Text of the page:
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Washington (AFP) Dec 06, 2013
Washington praised French military forces Friday for beginning the tough task of helping restore security to the strife-torn Central African Republic.
"We believe that France's strong leadership in committing 800 additional troops and their support to the African Union-led stabilization mission in the CAR (MISCA) sends a forceful message to all parties that the violence must end," deputy State Department spokeswoman Marie Harf said.
France deployed its troops on Friday as part of a UN-backed operation to quell violence between Christians and Muslims in its former colony.
"We are deeply concerned by the worsening violence in the CAR, which has resulted in a growing humanitarian crisis and increased the risk of mass atrocities," Harf said in a statement.
The United States has pledged some $40 million in equipment, training and logistical support to the French-African force known as MISCA.
Germany said it was ready to offer transport and refueling aircraft to the French operation, but Harf told journalists she was not aware of any specific requests for US military help.
"Obviously, we would consider them if they came in," she said.
Germany ready to offer France airlift for CAR mission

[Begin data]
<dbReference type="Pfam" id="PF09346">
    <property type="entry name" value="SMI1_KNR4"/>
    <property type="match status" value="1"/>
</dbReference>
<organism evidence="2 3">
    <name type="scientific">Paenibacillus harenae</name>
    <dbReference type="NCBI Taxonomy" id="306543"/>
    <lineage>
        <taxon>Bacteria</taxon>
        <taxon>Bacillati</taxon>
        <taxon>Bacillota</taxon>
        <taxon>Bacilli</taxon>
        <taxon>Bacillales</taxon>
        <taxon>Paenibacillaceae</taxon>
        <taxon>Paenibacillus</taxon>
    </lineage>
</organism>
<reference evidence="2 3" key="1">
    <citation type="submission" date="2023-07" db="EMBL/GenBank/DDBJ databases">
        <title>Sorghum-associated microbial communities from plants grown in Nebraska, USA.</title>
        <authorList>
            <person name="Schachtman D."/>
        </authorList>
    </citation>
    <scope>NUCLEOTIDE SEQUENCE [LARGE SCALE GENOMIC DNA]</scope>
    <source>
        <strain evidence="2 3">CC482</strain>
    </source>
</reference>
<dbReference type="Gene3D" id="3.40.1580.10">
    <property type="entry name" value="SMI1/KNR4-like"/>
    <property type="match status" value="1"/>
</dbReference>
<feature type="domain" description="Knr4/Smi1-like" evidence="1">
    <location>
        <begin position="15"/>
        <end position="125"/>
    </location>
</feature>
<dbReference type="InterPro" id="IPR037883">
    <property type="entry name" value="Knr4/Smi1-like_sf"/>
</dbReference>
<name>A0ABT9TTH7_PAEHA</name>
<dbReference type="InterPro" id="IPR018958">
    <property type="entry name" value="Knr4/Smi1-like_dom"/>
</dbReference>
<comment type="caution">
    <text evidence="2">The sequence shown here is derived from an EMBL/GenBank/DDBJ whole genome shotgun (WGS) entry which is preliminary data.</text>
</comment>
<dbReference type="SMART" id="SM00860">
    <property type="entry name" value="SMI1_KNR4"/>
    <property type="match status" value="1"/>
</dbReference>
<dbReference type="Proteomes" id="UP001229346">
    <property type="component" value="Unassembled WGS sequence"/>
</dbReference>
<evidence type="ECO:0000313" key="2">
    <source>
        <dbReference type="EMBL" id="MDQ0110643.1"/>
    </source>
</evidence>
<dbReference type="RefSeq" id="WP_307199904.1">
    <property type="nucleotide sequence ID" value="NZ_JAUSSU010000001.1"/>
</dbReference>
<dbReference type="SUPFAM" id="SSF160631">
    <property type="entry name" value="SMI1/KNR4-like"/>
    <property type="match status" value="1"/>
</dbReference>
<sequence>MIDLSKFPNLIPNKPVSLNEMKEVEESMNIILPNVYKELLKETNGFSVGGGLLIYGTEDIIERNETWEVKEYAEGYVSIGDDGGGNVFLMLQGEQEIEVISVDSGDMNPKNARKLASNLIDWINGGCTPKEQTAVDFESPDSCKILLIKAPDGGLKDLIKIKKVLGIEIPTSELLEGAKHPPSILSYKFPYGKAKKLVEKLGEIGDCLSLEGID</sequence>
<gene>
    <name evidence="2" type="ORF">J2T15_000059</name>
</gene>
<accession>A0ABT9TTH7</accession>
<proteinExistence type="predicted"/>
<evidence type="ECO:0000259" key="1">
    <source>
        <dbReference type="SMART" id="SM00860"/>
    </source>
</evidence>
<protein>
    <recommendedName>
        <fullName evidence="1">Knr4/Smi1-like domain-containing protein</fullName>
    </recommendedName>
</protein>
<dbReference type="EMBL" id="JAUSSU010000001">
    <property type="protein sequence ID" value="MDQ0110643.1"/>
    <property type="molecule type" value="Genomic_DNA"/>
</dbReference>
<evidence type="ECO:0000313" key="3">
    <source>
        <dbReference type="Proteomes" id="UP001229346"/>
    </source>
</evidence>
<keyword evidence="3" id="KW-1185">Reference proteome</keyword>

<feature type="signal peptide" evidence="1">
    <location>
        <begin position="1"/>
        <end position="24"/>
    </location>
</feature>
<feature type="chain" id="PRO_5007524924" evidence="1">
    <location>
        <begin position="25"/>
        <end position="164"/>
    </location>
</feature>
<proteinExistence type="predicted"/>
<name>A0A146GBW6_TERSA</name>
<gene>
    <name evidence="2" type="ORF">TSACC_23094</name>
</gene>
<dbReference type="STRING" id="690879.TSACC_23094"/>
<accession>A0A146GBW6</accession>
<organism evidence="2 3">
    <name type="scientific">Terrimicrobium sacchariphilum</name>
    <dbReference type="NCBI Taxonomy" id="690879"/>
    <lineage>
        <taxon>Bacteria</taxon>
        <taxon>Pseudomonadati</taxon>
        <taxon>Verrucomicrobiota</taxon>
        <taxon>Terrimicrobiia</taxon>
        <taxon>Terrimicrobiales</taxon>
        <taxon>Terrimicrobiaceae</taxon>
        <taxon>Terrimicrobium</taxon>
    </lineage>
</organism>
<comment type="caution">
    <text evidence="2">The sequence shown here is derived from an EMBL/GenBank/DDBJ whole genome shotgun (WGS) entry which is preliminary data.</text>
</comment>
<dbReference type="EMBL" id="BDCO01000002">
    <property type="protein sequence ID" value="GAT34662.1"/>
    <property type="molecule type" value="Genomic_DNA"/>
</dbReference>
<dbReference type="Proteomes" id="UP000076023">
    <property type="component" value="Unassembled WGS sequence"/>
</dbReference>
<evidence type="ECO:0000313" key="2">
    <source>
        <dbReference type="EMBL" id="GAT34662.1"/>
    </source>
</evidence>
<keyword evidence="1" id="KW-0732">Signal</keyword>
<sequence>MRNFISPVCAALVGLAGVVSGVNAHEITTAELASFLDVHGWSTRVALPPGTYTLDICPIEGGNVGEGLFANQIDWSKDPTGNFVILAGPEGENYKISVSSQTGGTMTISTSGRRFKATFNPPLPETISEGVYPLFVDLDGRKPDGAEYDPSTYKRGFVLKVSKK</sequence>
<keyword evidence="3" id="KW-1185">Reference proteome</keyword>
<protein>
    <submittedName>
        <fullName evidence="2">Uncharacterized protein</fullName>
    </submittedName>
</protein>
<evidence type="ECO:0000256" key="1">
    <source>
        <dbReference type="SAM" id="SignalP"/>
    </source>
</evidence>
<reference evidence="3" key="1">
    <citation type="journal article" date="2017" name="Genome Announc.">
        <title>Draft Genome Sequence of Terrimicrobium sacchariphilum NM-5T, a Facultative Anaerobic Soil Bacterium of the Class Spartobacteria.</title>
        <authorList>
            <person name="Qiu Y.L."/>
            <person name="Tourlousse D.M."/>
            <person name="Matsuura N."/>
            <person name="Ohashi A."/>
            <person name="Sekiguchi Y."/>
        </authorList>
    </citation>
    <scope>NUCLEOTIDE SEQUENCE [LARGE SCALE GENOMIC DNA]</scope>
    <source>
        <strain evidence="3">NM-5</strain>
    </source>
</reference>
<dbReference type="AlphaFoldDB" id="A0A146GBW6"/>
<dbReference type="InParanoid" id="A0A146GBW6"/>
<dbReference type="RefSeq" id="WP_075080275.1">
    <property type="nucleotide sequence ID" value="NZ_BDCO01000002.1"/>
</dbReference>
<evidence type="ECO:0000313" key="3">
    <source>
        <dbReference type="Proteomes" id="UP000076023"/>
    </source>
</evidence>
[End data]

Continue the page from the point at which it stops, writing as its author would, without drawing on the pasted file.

The German military has five A310 transport aircraft available and would likely offer to fly French forces and equipment to the region if requested, a defence ministry spokesman said.
Unlike in a combat operation, the German parliament would not have to vote on such logistical support, as the flights would head to a country neighbouring CAR, added the spokesman at a regular press conference.
The UN Security Council gave the green light on Thursday for French and African troops to be deployed to the African state, which has plunged into chaos since the mostly Muslim Seleka rebels ousted the president in a coup in March.
France's President Francois Hollande has ordered 600 more troops to the country, doubling its force in and around the capital Bangui, which was the scene of Christian-Muslim fighting Thursday that left more than 140 civilians dead, according to a United Nations tally.
London had already offered France logistical support with a C-17 military aircraft.
EU unblocks 50 mn euros to support C. Africa operation
The money comes on top of 245 million euros in development and humanitarian aid already provided by the EU to help the African state, which has plunged into chaos and bloodshed since the mostly Muslim Seleka rebels ousted the president in a coup in March.
"I salute France for its initiative and courage," Barroso told AFP in Paris just hours ahead of the opening of a major France-Africa summit due to focus on security in the continent and on CAR.
"France is taking on a big responsibility which we must all support, as Europeans.
"We have unblocked an extra 50 million euros to... support this African mission."
The UN Security Council gave a green light on Thursday for French and African troops to be deployed in the Central African Republic to try to restore order.
Shortly after the go-ahead, French President Francois Hollande ordered an additional 600 troops to the country, doubling the force it already had in and around the capital Bangui, which was the scene of a sectarian bloodbath early Thursday that left more than 120 people dead.
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